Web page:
Unless you’ve isolated yourself in a cabin in the woods for the past several years à la Henry David Thoreau, I’m sure you have a good grasp on the cloud, the software that enables remote storage, enterprise resource planning, human resource and supply chain management, etc. The cloud has proven to be a valuable service for helping businesses streamline processes. Mark Hurd, the CEO of Oracle, has gone so far as to predict that by 2025, all enterprise data will be stored in the cloud and 80 percent of IT budgets will go toward cloud services.
As I said before, though, you’re probably aware of all this. But do you have any idea what kind of a hand cloud computing has had in the design of the world’s fastest car?
Mark Chapman, chief engineer of The Bloodhound Project in the UK, recently spoke about the vital role that Oracle Cloud has played in the process of trying to set a new World Land Speed Record of 1,000 miles per hour. (According to their website, The Bloodhound Project’s two other main objectives are to “inspire the next generation about science, technology, engineering and mathematics” and to “share an iconic research and development programme with a global audience.”)
Chapman said that the project cares more about sharing their story and thereby getting younger generations excited about the mathematical and scientific fields than about breaking records.
“For us, that’s where cloud is key,” he said.
There is only one Bloodhound car, meaning no testing and no prototypes – the only way to get information is through the physical car.
“So the car has between 500 and 700 sensors, and every time we run that, all that data gets streamed into the cloud,” said Chapman. “And then we use all the tools available up there to actually help us to get those insights as to what we’re going to do next.”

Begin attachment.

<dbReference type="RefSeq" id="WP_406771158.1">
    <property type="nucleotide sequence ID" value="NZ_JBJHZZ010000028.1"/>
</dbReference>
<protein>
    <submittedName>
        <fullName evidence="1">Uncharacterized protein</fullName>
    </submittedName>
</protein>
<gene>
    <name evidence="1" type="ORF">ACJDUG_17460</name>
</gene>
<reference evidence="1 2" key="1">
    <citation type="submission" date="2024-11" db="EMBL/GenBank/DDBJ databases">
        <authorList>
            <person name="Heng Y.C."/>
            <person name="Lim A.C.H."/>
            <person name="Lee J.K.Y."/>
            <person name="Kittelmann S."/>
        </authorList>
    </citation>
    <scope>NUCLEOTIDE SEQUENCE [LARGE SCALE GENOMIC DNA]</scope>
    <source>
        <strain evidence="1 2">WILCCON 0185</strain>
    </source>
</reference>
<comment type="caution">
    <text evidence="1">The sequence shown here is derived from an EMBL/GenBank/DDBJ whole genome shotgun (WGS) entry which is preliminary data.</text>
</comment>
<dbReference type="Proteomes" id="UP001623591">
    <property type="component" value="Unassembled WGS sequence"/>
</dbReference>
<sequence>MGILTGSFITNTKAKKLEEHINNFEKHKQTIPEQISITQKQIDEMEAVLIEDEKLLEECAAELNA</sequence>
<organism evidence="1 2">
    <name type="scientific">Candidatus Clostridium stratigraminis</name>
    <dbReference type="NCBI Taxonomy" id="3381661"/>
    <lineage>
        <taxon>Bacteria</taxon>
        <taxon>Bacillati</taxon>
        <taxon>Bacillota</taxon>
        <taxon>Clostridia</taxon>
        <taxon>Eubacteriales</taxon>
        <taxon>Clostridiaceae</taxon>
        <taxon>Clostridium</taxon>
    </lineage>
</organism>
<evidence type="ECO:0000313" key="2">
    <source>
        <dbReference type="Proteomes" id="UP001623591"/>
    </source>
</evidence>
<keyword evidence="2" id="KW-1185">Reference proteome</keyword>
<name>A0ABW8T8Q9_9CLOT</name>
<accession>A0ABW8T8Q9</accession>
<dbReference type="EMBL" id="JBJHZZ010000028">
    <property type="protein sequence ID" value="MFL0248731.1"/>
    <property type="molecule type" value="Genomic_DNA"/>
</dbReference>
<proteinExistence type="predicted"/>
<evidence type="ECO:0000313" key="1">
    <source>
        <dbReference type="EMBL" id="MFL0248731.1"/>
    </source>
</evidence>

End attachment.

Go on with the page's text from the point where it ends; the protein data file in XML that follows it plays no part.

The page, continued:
Every time the car is driven, the cloud gathers and analyzes the data it receives from these on-board sensors. Once that data is securely in the cloud, machine-based learning and other analytical tools help engineers to gain valuable insight that wouldn’t be accessible in a classic spreadsheet format.
When asked what advice he would give to organizations hoping to implement cloud technology in the future, Chapman said that Bloodhound set out to use the cloud as a way to distribute the information they assembled.
He continued, “But actually, as engineers, we’re now seeing the benefits of being part of that process, in that all the data is there and it’s secure. Wherever you are in a distribution, whether you’re on your phones or at your workstations…everybody can see the same stuff. And the power of the tools that are accessible for everybody is huge, so I would say if you’ve got anything that you need to have people doing this (for), embrace the cloud. It was definitely the way forward for us.”
The full capabilities of cloud services will continue to reveal themselves in the coming years, but for now, aiding in the design of the world’s fastest car is nothing to sneeze at. In fact, it rather seems like the stuff of childhood fantasy, and Chapman seems to agree.
“We jokingly say we’re part race car, part spaceship, part jet fighter,” he said.
Image by: The Bloodhound Project